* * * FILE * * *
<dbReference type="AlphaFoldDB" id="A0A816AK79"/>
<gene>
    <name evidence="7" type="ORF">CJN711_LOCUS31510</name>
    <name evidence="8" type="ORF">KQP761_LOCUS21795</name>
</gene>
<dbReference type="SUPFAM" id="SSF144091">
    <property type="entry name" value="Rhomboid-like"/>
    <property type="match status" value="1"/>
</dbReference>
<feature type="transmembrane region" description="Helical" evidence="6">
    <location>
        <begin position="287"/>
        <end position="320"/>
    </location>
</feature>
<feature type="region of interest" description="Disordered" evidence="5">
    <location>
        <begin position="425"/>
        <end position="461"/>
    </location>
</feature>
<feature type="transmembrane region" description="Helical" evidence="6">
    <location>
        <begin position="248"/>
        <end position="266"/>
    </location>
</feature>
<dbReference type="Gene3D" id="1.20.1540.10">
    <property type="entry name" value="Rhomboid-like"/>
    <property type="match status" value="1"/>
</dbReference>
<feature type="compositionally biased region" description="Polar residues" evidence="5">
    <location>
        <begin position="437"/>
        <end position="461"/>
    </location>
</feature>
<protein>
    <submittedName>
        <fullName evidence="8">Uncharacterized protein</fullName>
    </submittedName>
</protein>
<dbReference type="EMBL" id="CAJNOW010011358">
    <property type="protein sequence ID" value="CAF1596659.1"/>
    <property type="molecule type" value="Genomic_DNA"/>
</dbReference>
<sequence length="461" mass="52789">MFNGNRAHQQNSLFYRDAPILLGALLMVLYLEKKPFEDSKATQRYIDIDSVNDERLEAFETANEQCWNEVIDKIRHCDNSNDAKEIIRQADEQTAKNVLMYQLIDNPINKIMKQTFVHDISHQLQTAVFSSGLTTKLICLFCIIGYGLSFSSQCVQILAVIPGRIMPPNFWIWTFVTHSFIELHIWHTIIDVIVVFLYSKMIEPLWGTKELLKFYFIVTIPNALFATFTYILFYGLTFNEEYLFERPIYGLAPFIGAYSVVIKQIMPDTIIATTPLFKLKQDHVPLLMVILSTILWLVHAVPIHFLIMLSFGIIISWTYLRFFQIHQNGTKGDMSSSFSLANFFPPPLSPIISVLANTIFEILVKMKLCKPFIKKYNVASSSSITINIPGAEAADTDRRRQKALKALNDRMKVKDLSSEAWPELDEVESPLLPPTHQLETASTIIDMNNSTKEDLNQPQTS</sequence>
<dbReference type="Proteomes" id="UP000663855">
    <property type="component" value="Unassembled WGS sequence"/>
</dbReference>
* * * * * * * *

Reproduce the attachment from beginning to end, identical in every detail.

<dbReference type="AlphaFoldDB" id="A0A816AK79"/>
<gene>
    <name evidence="7" type="ORF">CJN711_LOCUS31510</name>
    <name evidence="8" type="ORF">KQP761_LOCUS21795</name>
</gene>
<dbReference type="SUPFAM" id="SSF144091">
    <property type="entry name" value="Rhomboid-like"/>
    <property type="match status" value="1"/>
</dbReference>
<feature type="transmembrane region" description="Helical" evidence="6">
    <location>
        <begin position="287"/>
        <end position="320"/>
    </location>
</feature>
<feature type="region of interest" description="Disordered" evidence="5">
    <location>
        <begin position="425"/>
        <end position="461"/>
    </location>
</feature>
<feature type="transmembrane region" description="Helical" evidence="6">
    <location>
        <begin position="248"/>
        <end position="266"/>
    </location>
</feature>
<dbReference type="Gene3D" id="1.20.1540.10">
    <property type="entry name" value="Rhomboid-like"/>
    <property type="match status" value="1"/>
</dbReference>
<feature type="compositionally biased region" description="Polar residues" evidence="5">
    <location>
        <begin position="437"/>
        <end position="461"/>
    </location>
</feature>
<protein>
    <submittedName>
        <fullName evidence="8">Uncharacterized protein</fullName>
    </submittedName>
</protein>
<dbReference type="EMBL" id="CAJNOW010011358">
    <property type="protein sequence ID" value="CAF1596659.1"/>
    <property type="molecule type" value="Genomic_DNA"/>
</dbReference>
<sequence length="461" mass="52789">MFNGNRAHQQNSLFYRDAPILLGALLMVLYLEKKPFEDSKATQRYIDIDSVNDERLEAFETANEQCWNEVIDKIRHCDNSNDAKEIIRQADEQTAKNVLMYQLIDNPINKIMKQTFVHDISHQLQTAVFSSGLTTKLICLFCIIGYGLSFSSQCVQILAVIPGRIMPPNFWIWTFVTHSFIELHIWHTIIDVIVVFLYSKMIEPLWGTKELLKFYFIVTIPNALFATFTYILFYGLTFNEEYLFERPIYGLAPFIGAYSVVIKQIMPDTIIATTPLFKLKQDHVPLLMVILSTILWLVHAVPIHFLIMLSFGIIISWTYLRFFQIHQNGTKGDMSSSFSLANFFPPPLSPIISVLANTIFEILVKMKLCKPFIKKYNVASSSSITINIPGAEAADTDRRRQKALKALNDRMKVKDLSSEAWPELDEVESPLLPPTHQLETASTIIDMNNSTKEDLNQPQTS</sequence>
<dbReference type="Proteomes" id="UP000663855">
    <property type="component" value="Unassembled WGS sequence"/>
</dbReference>